For someone dealing with semantic dementia, their definition of a swan as a ‘bird’ could change to ‘dog’ in just a matter of years.
This was seen in research conducted by Dr. John Hodges, a professor of neuroscience currently in Australia, and is one kind of case Temple’s Memory, Concepts, Cognition Laboratory studies on a daily basis.
The lab staff deals with language and neurological disorders and semantic memory, and it focuses on the social and behavioral aspects of the human body.
The small workspace is located in Ritter Annex 999, stocked with computers and other equipment. Lab Director Dr. Jamie Reilly opened the lab in January 2014 after he left his job as an assistant professor at the University of Florida. He worked at a similar lab there, studying language disorders and how to improve language in patients with Alzheimer’s, until he moved his research to Temple.
Reilly studied linguistics and Russian as an undergraduate and speech-language pathology for his clinical master’s degree. He went on to earn his Ph.D. in cognitive psychology at Temple, followed by a postdoctoral fellowship in cognitive neuroscience. His interests align with the lab’s: studying memory disorders and helping to treat them.
“I’m interested in both how the study of, say Alzheimer’s disease, adds to the theory of what we know about the brain but also in how to actually improve language in people,” said Reilly, associate professor and interim chair in the department of communication sciences and disorders. “So it’s a mix for me.”
The lab is mostly occupied by undergraduate volunteers, students doing independent research for senior projects, two master’s students and a dedicated staff. The two postdoctoral fellows of the lab, who often work the closest with Reilly, are Dr. Richard Binney and Dr. Jinyi Hung.
With Binney’s background in brain imaging and brain stimulation techniques and Hung’s experience with eye-tracking techniques and semantic processing, their work ranges from examining relationships between brain structure and function to pondering how meaning is processed in the brain.
“It’s a hard science, in some ways, but it’s also an area for philosophical ponderings about what it means to think, what meaning is and ask some questions about what it is to be human,” said Binney, who completed his Ph.D. in cognitive neuroscience at the University of Manchester.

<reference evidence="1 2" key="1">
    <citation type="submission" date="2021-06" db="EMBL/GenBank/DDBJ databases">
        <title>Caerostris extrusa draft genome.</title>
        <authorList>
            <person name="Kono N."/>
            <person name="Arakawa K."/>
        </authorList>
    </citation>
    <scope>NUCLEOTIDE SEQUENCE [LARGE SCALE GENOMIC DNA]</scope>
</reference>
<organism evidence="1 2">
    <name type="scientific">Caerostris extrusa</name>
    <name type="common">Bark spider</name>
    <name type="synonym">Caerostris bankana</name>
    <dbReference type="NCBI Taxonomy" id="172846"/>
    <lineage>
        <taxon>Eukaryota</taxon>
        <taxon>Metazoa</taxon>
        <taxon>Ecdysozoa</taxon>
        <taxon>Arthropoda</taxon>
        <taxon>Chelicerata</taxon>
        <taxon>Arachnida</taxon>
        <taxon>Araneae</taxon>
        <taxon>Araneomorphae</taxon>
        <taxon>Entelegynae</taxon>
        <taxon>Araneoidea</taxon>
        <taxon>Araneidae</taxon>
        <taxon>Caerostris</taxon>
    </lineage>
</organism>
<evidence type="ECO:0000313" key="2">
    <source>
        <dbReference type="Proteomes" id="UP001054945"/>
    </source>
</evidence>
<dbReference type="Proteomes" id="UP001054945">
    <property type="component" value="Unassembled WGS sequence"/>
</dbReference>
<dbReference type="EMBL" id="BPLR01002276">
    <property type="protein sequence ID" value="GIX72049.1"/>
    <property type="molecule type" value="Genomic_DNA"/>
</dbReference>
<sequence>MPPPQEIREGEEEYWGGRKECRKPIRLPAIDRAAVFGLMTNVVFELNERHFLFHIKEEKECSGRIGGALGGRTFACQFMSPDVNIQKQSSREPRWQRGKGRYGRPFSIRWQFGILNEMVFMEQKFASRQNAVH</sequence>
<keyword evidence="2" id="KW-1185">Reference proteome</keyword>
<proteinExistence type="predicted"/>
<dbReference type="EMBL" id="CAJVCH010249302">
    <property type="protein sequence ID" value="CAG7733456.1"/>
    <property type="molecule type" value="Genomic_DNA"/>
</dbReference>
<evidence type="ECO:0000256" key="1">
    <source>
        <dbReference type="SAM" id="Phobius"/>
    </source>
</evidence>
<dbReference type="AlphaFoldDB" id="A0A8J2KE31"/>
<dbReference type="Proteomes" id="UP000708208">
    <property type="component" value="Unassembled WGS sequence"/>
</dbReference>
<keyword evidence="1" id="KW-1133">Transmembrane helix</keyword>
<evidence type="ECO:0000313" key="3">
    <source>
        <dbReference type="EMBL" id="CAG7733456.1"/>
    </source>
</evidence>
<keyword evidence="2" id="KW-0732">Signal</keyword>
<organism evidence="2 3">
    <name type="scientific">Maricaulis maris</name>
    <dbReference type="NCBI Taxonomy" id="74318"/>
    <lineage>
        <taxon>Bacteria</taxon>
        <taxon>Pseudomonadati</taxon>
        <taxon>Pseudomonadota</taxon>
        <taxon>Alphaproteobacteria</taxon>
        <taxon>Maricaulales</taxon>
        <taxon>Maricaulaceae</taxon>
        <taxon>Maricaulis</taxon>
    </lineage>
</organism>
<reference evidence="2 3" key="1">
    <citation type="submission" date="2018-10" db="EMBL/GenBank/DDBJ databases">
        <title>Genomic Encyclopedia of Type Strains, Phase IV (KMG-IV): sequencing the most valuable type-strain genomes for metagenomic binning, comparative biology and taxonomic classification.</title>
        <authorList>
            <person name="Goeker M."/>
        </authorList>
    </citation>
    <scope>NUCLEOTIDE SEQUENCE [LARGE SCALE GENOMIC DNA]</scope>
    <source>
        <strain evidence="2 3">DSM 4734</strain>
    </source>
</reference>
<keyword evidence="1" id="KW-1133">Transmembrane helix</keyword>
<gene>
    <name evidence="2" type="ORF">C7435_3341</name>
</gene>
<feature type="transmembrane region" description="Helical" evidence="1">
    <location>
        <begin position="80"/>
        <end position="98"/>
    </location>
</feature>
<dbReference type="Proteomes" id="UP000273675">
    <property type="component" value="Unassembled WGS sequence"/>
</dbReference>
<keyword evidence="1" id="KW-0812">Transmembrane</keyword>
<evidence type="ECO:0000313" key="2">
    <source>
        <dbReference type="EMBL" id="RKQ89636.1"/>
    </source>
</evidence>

Hung’s interest with these areas of study started with her consideration of her cultural background and how it plays a part in her kind of research into semantics.
“Coming from a different cultural background, I always think that the way I process meaning is sometimes a little bit different than what other cultures process meaning,” said Hung, a 2015 Ph.D. alumna from the University of Florida in speech, language and hearing sciences.
Thanks to a grant, Hung works with Reilly to go out and see patients regularly, all of whom deal with memory disorders, for research and clinical purposes. The tools the lab uses include MRI scanners, a transcranial direct current stimulator that provides one or two milliamp current stimuli to parts of the brain and an infrared eye-tracker.
Specifically with the eye-tracker, an infrared bar shoots infrared light that bounces off a retina and samples at a rate of 120 times per second to tell where a person’s eyes are moving by each millisecond. Reilly explained how this tool is used to see how a person with semantic dementia is unable to recall what a dog is when looking at a picture of one—for healthy people, our eyes look over the body and face of a dog to determine immediately what it is, but unhealthy patients’ eyes do not go where they should.
With the amount of work that needs to be done, Binney is thankful for the large and diverse population of undergraduate students who volunteer. Many of the students come from a course Reilly used to teach, “Language and the Brain,” which is now taught by Hung.
“We’ve been really fortunate to find lots of fantastic students who are going to, we hope to encourage, be the future generation of scientists,” Binney said.
As for that future of treating and preventing memory disorders, Reilly feels there is a long way to go.
“As a scientist, you can’t tackle the big questions—the tradition is you do it in a reductionist way, we take very small pieces,” he said. “The problems are so big that you could spend a lifetime looking at them. … For me, the number of questions just keep coming.”
Albert Hong can be reached at email@example.com.